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Figure 1 Black dots indicate nests of V. Komodoensis throughout Komodo National Park on Komodo Island (Jessop et al. 465). Movement and foraging mostly occurs during rainy seasons when it is less humid and the weaker preys are out (i.e. small lizards, rats, deer). They occupy the entire island of Komodo and certain areas of the other islands (i.e. they occupy 400 square kilometres of Flores). The V. Komodoensis can tolerate temperatures ranging from 65-107 degrees Fahrenheit (Harlow et al. 3).

Survival mechanisms

The endemism of the V. Komodoensis is due to its isolation and stability (Cox and Moore 90). The V. Komodoensis is an apex predator. They have essentially no living threats on the islands. This may account for their ability to maintain their large size and ability to survive despite such low distribution (Meiri et al. 90). Poaching and natural disasters are essentially the only threats of extinction of the species. They are responsible for population control of herbivores in their habitat. Without the V. Komdoensis, the herbivores they eat would dominate the ecosystem, who would in turn eat up all the plant life and cause extinction to the plants on the islands. The V. Komodoensis' ability to hunt and kill makes it extremely prone to survival. They also have a slow metabolism so they can go without eating for weeks. Their ability to regulate their body temperature by sitting in the sun if they are cold, or seek shade in order to cool themselves down allows them to tolerate the conditions of the islands at any time of year (Harlow et al. 340). V. Komodoensis' are also excellent swimmers so they can swim short distances to the various islands that they inhabit for various reasons, i.e. food, temperature preference, etc. These reasons all explain their endemism and their adaptability to such a limited distribution of only a few isolated islands (Auffenberg 126).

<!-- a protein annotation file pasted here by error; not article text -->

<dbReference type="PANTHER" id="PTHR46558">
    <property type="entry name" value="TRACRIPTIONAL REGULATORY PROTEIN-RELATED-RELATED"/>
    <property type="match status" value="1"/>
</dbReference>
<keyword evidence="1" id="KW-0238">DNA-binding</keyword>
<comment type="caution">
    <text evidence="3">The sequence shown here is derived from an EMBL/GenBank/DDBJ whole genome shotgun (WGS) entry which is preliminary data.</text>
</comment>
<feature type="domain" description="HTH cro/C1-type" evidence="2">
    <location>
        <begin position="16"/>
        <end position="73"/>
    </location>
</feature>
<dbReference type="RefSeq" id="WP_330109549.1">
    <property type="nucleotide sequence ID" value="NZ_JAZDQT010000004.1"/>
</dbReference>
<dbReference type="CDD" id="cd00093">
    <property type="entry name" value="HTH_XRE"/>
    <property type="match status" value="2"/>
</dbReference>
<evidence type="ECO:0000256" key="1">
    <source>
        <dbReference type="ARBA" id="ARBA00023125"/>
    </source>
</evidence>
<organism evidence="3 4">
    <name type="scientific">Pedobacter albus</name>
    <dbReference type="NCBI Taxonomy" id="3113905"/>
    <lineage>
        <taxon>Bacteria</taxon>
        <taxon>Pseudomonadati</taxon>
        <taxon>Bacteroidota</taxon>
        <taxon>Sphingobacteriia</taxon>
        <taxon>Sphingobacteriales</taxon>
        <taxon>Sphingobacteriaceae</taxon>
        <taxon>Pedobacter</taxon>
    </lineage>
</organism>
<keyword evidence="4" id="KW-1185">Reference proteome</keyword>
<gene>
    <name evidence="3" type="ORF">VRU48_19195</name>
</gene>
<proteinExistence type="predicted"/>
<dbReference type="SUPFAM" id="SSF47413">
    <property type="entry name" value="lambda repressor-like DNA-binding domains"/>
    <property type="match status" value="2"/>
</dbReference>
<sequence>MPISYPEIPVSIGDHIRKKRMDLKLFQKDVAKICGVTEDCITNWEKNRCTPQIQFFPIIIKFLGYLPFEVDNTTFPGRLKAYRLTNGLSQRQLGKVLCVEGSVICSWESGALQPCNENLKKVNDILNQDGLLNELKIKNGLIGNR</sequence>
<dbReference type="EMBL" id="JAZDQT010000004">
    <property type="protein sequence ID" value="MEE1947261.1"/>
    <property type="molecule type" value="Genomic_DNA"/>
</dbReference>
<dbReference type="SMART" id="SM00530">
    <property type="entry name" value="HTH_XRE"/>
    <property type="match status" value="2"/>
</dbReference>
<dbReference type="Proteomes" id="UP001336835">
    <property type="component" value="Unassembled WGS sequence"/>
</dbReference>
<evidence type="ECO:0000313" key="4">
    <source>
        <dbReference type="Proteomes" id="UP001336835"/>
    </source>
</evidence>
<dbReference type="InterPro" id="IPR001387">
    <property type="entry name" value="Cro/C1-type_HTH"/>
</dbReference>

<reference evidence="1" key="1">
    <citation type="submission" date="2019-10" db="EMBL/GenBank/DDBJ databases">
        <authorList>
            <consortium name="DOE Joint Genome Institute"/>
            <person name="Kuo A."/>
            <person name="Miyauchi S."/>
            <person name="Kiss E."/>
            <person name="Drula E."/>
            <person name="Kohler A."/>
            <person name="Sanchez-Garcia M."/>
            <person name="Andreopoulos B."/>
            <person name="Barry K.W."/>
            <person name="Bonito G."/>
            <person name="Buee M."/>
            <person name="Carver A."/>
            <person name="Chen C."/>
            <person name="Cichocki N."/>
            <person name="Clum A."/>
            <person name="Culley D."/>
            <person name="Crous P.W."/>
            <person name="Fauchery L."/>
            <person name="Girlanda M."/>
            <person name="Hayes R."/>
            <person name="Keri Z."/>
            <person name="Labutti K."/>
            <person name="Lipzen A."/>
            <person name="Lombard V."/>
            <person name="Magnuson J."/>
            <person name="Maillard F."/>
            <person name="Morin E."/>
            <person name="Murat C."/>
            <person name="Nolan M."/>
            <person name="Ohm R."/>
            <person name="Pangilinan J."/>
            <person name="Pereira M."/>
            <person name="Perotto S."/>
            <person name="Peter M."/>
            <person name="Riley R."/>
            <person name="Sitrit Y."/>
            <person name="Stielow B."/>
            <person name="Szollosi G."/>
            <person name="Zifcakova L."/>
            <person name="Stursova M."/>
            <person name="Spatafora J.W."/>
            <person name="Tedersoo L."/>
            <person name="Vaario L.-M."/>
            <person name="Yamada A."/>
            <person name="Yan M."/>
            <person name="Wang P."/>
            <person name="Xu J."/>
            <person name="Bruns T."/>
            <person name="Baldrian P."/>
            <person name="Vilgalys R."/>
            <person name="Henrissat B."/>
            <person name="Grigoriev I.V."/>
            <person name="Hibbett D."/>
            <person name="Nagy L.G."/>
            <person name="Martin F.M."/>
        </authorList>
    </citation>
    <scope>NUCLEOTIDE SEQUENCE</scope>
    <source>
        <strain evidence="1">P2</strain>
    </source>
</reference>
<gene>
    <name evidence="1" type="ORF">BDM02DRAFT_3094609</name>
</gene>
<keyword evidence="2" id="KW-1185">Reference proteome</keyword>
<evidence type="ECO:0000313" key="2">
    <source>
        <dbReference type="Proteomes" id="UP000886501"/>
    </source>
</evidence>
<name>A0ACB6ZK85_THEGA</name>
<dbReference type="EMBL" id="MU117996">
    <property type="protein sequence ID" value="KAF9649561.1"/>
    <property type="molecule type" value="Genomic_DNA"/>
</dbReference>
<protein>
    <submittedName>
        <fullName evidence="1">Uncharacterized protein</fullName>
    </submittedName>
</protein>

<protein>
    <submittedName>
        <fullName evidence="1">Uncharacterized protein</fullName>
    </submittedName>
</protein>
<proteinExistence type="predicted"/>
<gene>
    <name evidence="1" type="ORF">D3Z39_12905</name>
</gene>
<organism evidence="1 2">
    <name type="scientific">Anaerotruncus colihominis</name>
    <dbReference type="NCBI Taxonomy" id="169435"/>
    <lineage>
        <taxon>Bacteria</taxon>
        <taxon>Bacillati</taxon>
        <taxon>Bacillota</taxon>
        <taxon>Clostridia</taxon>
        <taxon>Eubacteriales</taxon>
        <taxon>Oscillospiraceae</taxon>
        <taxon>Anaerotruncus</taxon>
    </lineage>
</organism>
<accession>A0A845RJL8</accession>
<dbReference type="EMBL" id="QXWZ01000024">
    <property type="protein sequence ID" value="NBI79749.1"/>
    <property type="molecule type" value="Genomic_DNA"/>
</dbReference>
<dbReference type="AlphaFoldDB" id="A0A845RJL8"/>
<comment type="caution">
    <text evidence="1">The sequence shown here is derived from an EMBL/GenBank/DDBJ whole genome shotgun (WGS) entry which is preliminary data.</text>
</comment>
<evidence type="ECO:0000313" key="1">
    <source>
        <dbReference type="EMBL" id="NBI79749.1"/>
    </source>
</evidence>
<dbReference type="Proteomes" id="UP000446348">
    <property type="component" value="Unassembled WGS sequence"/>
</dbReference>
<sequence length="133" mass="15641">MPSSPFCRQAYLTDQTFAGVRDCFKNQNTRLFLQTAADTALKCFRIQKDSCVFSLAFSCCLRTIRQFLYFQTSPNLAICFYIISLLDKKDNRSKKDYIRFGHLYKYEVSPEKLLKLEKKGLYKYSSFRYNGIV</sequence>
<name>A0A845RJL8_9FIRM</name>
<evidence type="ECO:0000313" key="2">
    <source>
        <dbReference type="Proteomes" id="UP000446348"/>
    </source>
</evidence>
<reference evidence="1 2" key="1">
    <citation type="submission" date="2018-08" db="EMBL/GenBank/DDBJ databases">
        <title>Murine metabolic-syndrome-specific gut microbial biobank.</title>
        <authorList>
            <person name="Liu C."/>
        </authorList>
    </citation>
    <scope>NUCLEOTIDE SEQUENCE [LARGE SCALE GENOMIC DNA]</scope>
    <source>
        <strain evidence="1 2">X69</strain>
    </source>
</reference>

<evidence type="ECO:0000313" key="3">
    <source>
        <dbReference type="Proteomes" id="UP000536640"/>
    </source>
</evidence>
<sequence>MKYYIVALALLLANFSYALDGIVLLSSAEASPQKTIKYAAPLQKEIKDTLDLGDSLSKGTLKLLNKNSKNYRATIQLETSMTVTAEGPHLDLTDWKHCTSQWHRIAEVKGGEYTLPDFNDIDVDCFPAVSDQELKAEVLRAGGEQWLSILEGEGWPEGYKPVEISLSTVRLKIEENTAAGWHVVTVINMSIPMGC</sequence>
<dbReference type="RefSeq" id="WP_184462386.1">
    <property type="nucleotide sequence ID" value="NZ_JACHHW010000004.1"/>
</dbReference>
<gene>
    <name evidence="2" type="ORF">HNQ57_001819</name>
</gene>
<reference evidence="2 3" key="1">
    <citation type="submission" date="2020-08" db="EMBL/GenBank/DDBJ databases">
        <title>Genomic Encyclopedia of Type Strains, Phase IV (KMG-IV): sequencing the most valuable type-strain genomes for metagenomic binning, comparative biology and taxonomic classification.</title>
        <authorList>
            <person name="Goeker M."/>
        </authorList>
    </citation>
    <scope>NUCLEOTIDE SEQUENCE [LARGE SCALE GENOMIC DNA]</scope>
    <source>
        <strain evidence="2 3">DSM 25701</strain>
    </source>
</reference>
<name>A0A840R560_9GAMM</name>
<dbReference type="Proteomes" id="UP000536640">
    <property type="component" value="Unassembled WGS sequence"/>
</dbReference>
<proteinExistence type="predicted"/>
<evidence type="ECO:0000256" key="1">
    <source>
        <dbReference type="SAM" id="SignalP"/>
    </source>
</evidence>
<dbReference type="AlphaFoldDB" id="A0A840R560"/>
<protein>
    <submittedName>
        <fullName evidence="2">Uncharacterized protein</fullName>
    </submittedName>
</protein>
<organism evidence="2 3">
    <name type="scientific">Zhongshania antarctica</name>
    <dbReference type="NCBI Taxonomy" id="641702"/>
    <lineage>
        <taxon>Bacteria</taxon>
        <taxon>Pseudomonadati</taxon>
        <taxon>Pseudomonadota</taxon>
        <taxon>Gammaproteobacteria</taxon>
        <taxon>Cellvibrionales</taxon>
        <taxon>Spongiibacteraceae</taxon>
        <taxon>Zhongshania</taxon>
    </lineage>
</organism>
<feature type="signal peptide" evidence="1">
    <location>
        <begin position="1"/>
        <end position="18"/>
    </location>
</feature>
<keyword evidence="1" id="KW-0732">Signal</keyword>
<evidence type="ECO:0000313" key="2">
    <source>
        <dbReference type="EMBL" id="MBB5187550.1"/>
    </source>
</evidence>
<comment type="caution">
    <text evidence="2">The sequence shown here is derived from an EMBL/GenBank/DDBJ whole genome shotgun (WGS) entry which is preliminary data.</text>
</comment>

The V. Komodoensis is very limited in distribution. They are found on Indonesian islands and the surrounding ones (Quammen 137). Their ability to effectively hunt and tolerate the conditions that they live in, year round, makes them likely to survive for a long time despite their low population. Explanations for their isolation include their migration to the Indonesian islands early on and the rising sea levels once they already arrived there (Pianka 402). There has been controversy about their evolution occurred. It has been commonly accepted that they evolved, through a second lineage, on the Indonesian islands. However a study led by Scott Hocknull found that they might have actually evolved on Australia, alongside other Varnsus', before arriving to the islands (Hocknull 1-2). There is also no clear answer regarding their limited distribution to only select islands. V. Komodoensis were discovered relatively late in human history (1910) which may explain the elusiveness about their evolution and their limited distribution, despite their large size. The V. Komodoensis are limited in number but because of their status of an apex predator, biome tolerance and government protection (from poaching, selling skin), they should continue to thrive.


Auffenberg, Walter. The Behavioral Ecology of the Komodo Monitor. Gainesville: Universityes of Florida, 1981.

Cox, Christopher Barry, and Peter D. Moore. Biogeography: An Ecological and Evolutionary Approach 7th ed.. Oxford: Blackwell Publishing, 2005.

Harlow, Henry J., Deni Purwandana, Tim S. Jessop, and John A. Phillips. "Size-Related Differences in the Thermoregulatory Habits of Free-Ranging Komodo Dragons." International Journal of Zoology 2010 (2010): 1-9.

Hocknull, Scott, Philip J. Piper, Gert D. Van Den Bergh, and Rokus Awe Due. "Dragon's Paradise Lost: Palaeobiogeography, Evolution and Extinction of the Largest-Ever Terrestrial Lizards." PLOS One 4.9 (2009): 1-15.

Jessop, T., and Joanna Sumner. "Distribution, Use and Selection of Nest Type by Komodo Dragons." Biological Conservation 117.5 (2004): 463-70.

Meiri, Shai, Pasquale Raia, and Albert B. Phillimore. "Slaying Dragons: Limited Evidence for Unusual Body Size Evolution on Islands." Journal of Biogeography (2010): 89-100.

Pianka, Eric R. "Evolution of Body Size: Varanid Lizards as a Model System." The American Naturalist 146.3 (1995): 398-414.

Quammen, David. The Song of the Dodo: Island Biogeography in an Age of Extinctions. New York: Simon & Schuster, 1997.